Manfred expects decision in a few days on domestic violence cases
Published 12:58 am Sunday, February 21, 2016
BONITA SPRINGS, Fla. (AP) — Baseball commissioner Rob Manfred expects to have a decision within a few days on two of the first three cases covered by the sport’s new domestic violence policy.
Major League Baseball has been investigating New York Yankees closer Aroldis Chapman, Colorado Rockies shortstop Jose Reyes and Los Angeles Dodgers outfielder Yasiel Puig.
Any discipline under the policy must be for “just cause.”
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“The standards of proof in a labor arbitration and a criminal case are very different,” Manfred said Friday.
He did not specify which cases he hopes to decide soon.
“My strong preference would have been to have them decided by this point in the calendar,” Manfred said Friday. “More important than the calendar, however, is making sure that we know all the facts before I make a decision. The worst thing that can happen from our perspective is to make a decision and then find out that we decided without knowing everything that happened.”
Acquired by the Yankees from the Cincinnati Reds in a December trade, Chapman is under investigation for an incident at his house in Florida in October involving his girlfriend. Chapman is alleged to have fired a gun during the incident.
Prosecutors declined to file charges. Chapman has said he would appeal any suspension to baseball’s arbitrator, his right under the policy.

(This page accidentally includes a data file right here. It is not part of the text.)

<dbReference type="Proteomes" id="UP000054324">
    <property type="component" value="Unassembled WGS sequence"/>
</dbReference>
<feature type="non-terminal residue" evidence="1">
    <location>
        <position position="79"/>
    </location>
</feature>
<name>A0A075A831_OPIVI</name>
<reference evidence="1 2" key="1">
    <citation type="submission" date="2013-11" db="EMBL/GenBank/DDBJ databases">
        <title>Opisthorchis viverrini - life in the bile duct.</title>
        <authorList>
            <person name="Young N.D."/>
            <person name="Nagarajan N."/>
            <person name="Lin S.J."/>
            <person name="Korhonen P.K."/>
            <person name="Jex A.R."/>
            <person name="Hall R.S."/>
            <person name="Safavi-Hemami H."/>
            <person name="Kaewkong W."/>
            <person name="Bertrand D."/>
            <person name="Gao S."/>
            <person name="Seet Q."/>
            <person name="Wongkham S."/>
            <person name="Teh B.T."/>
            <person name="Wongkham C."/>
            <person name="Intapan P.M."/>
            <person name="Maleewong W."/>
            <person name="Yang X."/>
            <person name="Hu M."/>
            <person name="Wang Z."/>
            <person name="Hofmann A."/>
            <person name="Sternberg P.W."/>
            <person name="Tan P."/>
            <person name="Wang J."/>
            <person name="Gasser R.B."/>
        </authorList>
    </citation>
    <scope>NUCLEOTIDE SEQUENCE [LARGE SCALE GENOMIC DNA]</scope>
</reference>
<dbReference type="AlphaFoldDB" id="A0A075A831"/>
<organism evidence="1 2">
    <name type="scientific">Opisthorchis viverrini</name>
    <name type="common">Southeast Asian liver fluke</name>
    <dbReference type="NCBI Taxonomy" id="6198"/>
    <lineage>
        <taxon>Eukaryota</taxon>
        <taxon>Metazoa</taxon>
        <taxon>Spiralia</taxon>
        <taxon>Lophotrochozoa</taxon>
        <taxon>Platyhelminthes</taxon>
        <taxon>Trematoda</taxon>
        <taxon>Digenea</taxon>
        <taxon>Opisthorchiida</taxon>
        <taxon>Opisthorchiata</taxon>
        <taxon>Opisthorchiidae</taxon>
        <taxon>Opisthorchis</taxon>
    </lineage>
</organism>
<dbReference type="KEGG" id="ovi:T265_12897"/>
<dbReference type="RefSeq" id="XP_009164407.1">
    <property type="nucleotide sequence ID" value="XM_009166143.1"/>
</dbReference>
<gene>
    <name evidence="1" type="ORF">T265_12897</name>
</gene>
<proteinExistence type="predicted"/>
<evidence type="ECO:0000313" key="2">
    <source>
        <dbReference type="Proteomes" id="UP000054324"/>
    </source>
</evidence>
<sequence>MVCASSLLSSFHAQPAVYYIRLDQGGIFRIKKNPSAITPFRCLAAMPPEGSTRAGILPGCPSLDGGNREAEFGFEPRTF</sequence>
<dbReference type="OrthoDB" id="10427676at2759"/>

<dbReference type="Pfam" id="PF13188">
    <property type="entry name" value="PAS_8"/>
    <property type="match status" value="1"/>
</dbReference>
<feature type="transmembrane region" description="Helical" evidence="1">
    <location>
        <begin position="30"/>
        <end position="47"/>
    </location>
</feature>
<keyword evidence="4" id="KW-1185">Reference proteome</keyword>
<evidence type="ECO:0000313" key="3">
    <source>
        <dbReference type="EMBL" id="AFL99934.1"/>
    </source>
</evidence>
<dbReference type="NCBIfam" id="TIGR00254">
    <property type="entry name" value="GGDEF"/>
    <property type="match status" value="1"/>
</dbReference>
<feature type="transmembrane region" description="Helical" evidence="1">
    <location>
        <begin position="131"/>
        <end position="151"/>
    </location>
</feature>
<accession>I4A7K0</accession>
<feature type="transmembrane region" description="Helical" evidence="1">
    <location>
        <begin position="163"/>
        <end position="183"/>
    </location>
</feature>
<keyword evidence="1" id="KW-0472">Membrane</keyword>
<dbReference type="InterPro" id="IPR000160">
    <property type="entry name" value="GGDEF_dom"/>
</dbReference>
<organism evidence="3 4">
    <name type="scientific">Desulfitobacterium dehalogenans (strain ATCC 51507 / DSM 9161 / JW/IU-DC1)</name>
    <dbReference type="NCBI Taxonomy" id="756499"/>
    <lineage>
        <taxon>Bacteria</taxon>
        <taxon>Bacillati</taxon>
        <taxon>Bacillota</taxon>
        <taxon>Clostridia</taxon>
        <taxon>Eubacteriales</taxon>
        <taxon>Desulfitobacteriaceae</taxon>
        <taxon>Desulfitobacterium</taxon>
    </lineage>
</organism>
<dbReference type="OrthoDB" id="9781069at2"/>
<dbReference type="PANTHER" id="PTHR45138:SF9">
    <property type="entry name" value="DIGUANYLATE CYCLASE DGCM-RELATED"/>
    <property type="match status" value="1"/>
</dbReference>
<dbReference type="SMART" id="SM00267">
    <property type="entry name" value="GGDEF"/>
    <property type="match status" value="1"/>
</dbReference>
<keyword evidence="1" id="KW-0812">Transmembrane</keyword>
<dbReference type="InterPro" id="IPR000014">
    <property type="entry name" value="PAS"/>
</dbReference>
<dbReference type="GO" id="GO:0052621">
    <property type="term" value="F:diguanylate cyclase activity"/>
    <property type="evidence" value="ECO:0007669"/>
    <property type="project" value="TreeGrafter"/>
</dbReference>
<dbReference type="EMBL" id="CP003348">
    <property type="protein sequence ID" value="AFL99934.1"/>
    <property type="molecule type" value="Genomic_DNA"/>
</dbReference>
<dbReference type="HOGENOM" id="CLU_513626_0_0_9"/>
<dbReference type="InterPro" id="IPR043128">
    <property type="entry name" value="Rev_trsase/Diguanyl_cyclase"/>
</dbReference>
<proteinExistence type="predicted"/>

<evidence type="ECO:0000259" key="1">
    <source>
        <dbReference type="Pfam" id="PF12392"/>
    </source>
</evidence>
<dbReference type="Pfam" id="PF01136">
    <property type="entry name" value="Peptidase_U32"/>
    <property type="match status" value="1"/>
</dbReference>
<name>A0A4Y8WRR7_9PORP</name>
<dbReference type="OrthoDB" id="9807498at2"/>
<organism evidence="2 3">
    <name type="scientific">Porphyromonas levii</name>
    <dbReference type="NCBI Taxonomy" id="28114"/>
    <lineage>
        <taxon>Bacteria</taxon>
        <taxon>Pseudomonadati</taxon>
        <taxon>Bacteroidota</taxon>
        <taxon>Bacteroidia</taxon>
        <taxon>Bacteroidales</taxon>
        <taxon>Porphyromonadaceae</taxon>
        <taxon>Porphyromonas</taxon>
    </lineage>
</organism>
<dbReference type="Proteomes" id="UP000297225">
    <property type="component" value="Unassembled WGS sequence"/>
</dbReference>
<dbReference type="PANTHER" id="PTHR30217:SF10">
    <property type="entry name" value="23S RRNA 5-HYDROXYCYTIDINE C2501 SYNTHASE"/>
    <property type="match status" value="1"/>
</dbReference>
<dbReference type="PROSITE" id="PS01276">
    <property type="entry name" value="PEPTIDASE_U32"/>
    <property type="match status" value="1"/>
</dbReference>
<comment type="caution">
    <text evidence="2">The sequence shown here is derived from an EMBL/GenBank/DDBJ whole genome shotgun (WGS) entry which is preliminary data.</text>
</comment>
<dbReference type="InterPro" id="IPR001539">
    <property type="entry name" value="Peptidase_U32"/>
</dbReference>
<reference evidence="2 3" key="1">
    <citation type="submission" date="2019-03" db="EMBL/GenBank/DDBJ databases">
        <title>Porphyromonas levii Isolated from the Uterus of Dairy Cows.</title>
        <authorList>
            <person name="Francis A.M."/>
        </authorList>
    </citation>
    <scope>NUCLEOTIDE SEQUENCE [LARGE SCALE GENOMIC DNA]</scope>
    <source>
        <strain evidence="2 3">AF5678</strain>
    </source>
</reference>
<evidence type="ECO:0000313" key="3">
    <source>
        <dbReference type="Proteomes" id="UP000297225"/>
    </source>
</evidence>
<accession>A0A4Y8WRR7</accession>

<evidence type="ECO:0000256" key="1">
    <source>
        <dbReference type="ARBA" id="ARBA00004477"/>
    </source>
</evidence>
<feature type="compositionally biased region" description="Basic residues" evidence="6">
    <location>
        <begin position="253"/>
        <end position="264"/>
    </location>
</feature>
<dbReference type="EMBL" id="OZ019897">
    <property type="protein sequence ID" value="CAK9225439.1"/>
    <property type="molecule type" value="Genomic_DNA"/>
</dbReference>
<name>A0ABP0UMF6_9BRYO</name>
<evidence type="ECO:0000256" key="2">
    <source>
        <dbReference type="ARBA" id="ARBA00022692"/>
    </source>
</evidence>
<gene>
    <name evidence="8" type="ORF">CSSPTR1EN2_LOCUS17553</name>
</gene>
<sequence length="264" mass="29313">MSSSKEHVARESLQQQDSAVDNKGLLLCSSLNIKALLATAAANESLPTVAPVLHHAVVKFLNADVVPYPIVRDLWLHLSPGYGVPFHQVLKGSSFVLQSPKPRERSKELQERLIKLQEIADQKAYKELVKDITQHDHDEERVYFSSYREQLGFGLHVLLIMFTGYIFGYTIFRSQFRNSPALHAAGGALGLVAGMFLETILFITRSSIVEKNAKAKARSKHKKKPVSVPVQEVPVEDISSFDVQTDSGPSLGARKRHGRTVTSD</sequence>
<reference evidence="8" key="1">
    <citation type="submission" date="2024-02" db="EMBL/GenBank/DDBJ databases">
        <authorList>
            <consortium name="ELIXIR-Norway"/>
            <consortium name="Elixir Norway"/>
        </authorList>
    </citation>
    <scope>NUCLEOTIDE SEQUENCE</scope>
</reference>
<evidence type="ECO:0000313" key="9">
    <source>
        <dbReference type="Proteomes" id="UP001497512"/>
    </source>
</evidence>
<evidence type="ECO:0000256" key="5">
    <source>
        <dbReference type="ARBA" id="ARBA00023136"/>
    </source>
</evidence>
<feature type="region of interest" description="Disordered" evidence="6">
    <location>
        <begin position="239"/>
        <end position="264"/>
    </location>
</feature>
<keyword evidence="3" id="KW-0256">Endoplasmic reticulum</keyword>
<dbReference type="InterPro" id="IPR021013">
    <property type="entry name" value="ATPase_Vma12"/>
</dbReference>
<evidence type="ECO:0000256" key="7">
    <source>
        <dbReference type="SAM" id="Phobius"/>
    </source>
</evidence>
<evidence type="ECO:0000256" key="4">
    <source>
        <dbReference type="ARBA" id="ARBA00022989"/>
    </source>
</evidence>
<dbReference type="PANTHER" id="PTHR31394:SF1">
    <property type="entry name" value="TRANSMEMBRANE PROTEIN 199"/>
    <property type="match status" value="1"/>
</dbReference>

Reyes is allegedly to have assaulted his wife on Halloween in a Hawaii hotel and is scheduled to go on trial April 4.
Puig got into a fight with a bouncer at a Miami bar in November.
“The timing of gathering those facts is not completely within our control,” Manfred said.
“Obviously, in large measure we’re dependent on law enforcement and the activities surrounding the three incidents. I expect that we will have some action on at least two of the three in the next few days.”
Under the domestic violence policy, discipline is not contingent on a criminal conviction.
“There’s lots of reasons for non-prosecution,” Manfred said. “Not all of them relate to the underlying facts. It may be unavailability or unwillingness of witnesses to participate, whatever. That makes the cases difficult.
“Secondly, the policy is pretty explicit. The fact that law enforcement decides either that it is not going to or cannot because of a lack of proof proceed be doesn’t mean that discipline isn’t appropriate. The policy is very explicit on that.”